Afghan minister says al-Qaida regroups
Osama bin Laden's al-Qaida network is regrouping and preparing to bring Iraq-style bloodshed to Afghanistan, the defense minister said Friday, warning his country may face intense violence ahead of key legislative elections this fall.
Recent intelligence indicates the terror organization slipped about half a dozen Arab agents into Afghanistan over the past three weeks, including two who detonated themselves in suicide bombings against a packed mosque and a convoy of U.S. troops, Defense Minister Rahim Wardak told The Associated Press.
"It looks like there has been a regrouping of al-Qaida and they may have changed their tactics not only to concentrate on Iraq but also on Afghanistan," Wardak said in an interview over tea at his wood-paneled office next to the heavily guarded presidential compound.
"We do believe that we will have three months of very tough times," Wardak said. "The enemies of this nation will do everything they can to disrupt the (Sept. 18 parliamentary) elections."
Wardak's comments came a day after the outgoing U.S. ambassador warned at a Kabul news conference that militants were likely to try to subvert the legislative balloting.
"As we get closer to the elections, they are likely to intensify their efforts to ... derail the elections," said Ambassador Zalmay Khalilzad, who has been tapped by President Bush to be the top U.S. diplomat in Iraq.
Referring to the infiltration of Arab fighters for al-Qaida, Wardak said: "We have gotten reports here and there that they have entered ¡ª at least half a dozen of them. The last report is that they came in just close to the time of the mosque attack."
That June 1 blast killed 20 mourners in Kandahar at the funeral of a moderate cleric who had been assassinated days earlier. The same day, a shoulder-launched, surface-to-air missile was fired at an American aircraft, but missed. On Monday, a suicide bomber drove up to a U.S. military vehicle in Kandahar and detonated himself, wounding four American soldiers.
Authorities recovered the head of the mosque attacker and said he appeared to be of Middle Eastern descent. Wardak said initial indications are that the second suicide attacker also was Arab.
U.S. military spokesman Lt. Col. Jerry O'Hara said Friday it would not be appropriate to comment on the attacks, which are still under investigation.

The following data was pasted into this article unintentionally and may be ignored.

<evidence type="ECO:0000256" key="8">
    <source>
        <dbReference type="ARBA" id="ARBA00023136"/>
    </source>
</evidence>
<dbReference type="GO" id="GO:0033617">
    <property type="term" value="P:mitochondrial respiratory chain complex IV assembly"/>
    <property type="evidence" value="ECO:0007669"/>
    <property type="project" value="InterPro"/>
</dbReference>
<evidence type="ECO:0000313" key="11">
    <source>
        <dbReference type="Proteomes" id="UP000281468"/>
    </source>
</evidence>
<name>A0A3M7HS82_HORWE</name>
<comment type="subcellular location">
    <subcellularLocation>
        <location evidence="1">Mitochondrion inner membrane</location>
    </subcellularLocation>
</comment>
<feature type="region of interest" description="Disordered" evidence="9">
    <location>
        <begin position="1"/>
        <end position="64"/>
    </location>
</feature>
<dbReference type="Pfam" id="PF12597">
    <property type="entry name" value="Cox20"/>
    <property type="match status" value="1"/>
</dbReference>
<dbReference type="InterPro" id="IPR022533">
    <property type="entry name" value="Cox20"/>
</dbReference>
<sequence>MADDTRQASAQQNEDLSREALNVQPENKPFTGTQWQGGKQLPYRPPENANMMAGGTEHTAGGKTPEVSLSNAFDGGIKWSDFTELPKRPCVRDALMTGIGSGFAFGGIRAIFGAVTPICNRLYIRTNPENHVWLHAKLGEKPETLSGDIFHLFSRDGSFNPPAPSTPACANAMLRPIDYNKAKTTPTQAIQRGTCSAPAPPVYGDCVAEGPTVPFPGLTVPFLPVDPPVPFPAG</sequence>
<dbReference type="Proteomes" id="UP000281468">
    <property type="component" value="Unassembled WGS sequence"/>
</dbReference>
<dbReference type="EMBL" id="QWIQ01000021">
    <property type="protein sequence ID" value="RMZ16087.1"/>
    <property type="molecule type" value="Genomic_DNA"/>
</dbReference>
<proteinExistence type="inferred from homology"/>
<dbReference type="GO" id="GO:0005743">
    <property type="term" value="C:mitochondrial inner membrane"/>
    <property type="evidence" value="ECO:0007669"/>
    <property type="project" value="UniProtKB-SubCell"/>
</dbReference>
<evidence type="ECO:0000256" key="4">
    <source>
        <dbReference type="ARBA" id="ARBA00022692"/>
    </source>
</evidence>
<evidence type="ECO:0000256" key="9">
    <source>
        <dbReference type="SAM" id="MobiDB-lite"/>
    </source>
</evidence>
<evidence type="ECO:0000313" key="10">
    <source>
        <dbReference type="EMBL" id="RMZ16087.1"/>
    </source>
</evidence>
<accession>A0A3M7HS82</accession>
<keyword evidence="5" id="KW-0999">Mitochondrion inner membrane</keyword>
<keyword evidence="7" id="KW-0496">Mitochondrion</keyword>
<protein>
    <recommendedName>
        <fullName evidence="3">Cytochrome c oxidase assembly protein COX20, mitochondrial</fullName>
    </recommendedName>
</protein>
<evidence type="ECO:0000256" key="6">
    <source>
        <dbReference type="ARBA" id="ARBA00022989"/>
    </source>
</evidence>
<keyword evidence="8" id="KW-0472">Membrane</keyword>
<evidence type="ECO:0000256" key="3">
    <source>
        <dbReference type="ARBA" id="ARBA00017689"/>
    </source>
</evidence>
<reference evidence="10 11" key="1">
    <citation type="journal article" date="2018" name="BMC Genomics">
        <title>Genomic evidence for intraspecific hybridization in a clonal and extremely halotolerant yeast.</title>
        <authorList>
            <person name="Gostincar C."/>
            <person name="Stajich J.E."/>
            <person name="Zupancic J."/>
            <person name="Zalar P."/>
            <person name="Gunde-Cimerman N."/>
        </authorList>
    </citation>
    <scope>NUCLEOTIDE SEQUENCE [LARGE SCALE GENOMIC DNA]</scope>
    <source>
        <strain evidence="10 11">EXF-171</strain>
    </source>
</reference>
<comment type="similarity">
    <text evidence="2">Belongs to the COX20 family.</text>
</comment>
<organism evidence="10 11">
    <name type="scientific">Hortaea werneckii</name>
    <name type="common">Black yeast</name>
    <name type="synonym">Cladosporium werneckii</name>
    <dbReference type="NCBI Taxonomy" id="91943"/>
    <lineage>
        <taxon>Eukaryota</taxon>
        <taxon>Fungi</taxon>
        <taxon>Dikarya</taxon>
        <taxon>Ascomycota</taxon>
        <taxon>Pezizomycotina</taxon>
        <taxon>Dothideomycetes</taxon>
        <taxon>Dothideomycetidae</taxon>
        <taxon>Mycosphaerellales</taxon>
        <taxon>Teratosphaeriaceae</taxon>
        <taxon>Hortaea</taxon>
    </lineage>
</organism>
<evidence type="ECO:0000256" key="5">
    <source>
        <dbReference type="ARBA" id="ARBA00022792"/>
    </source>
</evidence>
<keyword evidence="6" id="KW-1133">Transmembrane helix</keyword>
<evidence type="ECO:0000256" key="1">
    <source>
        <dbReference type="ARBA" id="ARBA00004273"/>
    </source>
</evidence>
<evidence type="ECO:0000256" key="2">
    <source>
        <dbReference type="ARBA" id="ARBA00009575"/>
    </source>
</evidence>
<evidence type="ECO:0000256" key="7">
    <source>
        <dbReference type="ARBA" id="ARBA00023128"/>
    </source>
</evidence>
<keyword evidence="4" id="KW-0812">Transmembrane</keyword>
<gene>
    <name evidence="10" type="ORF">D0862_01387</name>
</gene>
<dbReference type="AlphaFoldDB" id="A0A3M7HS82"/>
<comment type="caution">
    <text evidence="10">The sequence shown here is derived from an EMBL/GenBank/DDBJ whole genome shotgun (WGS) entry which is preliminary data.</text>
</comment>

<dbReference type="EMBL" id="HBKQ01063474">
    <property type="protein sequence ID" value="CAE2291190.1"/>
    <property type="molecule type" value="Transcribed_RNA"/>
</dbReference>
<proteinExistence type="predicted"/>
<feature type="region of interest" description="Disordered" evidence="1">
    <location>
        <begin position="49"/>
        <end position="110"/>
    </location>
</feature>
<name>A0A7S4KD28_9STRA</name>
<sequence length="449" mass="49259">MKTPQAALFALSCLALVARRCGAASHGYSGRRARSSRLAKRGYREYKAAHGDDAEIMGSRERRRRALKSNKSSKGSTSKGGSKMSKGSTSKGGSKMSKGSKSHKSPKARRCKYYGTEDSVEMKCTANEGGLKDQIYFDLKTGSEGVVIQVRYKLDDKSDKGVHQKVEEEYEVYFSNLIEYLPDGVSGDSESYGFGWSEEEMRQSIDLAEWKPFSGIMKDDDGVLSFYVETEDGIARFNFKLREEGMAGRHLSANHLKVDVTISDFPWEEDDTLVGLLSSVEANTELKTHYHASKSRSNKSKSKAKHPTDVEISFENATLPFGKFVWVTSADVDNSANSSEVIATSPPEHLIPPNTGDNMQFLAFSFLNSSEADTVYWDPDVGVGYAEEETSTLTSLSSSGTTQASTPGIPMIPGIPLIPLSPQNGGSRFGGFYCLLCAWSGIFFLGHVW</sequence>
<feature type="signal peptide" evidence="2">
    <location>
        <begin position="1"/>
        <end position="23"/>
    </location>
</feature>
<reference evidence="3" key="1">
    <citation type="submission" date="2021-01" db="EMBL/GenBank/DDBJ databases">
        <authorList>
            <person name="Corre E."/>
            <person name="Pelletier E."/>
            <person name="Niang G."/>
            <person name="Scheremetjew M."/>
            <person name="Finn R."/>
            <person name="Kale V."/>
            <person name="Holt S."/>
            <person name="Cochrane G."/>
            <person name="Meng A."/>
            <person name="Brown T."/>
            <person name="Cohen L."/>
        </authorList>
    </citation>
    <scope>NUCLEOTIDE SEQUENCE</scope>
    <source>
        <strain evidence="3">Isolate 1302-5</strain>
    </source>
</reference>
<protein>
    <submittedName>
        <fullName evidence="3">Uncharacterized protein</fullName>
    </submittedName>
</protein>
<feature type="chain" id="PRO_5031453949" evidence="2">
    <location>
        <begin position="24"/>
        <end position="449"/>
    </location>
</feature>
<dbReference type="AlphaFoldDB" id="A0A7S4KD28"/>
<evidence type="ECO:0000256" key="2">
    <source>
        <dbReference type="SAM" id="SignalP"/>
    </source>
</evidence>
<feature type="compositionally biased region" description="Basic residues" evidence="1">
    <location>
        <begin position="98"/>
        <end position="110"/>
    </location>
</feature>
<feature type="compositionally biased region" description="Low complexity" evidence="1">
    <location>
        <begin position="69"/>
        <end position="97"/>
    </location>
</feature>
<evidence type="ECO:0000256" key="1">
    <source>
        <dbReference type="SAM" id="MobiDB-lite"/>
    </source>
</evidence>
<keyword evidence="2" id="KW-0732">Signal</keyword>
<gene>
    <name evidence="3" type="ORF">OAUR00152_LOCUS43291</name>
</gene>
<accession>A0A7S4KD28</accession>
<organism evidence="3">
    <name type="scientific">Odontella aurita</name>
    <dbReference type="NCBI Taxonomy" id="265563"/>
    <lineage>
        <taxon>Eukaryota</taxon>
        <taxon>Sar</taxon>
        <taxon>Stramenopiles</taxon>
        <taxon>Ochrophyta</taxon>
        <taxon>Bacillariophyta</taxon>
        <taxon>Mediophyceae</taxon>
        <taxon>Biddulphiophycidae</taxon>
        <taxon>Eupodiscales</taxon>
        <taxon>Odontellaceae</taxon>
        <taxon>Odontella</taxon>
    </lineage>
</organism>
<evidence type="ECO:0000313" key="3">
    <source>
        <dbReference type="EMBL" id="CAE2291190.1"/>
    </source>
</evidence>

Wardak would not say where the al-Qaida fighters entered from, but other Afghan intelligence sources told AP that the men are believed to have crossed the border from Pakistan's southwestern Baluchistan province, and that more were on the way. Pakistan vehemently denies it is a sanctuary for al-Qaida or the Taliban.
The bombings represented a sea change in the tactics of the insurgency, now in its fourth year. Afghan Taliban fighters have rarely resorted to suicide attacks, a practice that is considered more common among Arab militants.
The defense minister said al-Qaida and the Taliban were receiving support from "regional powers" who were rattled by Afghanistan's request for a long-term U.S. and NATO presence, but he declined to single out any country in particular.
"There is no doubt that there are countries in this region that have their own designs, and have had from long ago, and they are always trying to exploit the vacuums that have been created here," he said.
Afghan officials often point the finger at Pakistan, where many Taliban and al-Qaida forces are still believed to take refuge, but Wardak said more than one country was involved, including some that did not border Afghanistan directly.
The defense minister said he did not know whether bin Laden had ordered the shift in tactics, but he doubted the terror mastermind was capable of day-to-day control of his forces.
"Al-Qaida, at the moment, based on our intelligence, has a more decentralized command and control," Wardak said. "There might have been a general instruction (from bin Laden), but I really doubt he is in daily command and control of events."
Bin Laden is believed to be hiding in the mountains between Pakistan and Afghanistan, though there has been no definitive report on his whereabouts in more than three years.
A purported Taliban commander, Mullah Akhtar Usmani, said earlier this week that bin Laden and Taliban chief Mullah Mohammed Omar were alive and well but gave no details about their location. The speaker's identity couldn't be verified.
Wardak acknowledged that Afghan and U.S.-led coalition forces have suffered a setback in recent months in their efforts to end the insurgency.
At least 29 U.S. troops have died here since March ¡ª about half in a helicopter crash whose cause has not yet been determined ¡ª a significant upsurge in what was once a relatively painless conflict for Washington.
About 240 suspected rebels and three dozen Afghan soldiers and police were killed in that same period ¡ª undercutting U.S. and Afghan claims that the insurgency is all but finished.
"Logically, the (security) situation ought to be better than it is," Wardak said, adding that it may get even worse as the parliamentary vote nears.
While less high-profile than last year's presidential vote that won U.S.-backed Hamid Karzai a five-year term, the legislative election will be far harder to organize, with thousands of candidates and election workers spread out across the country.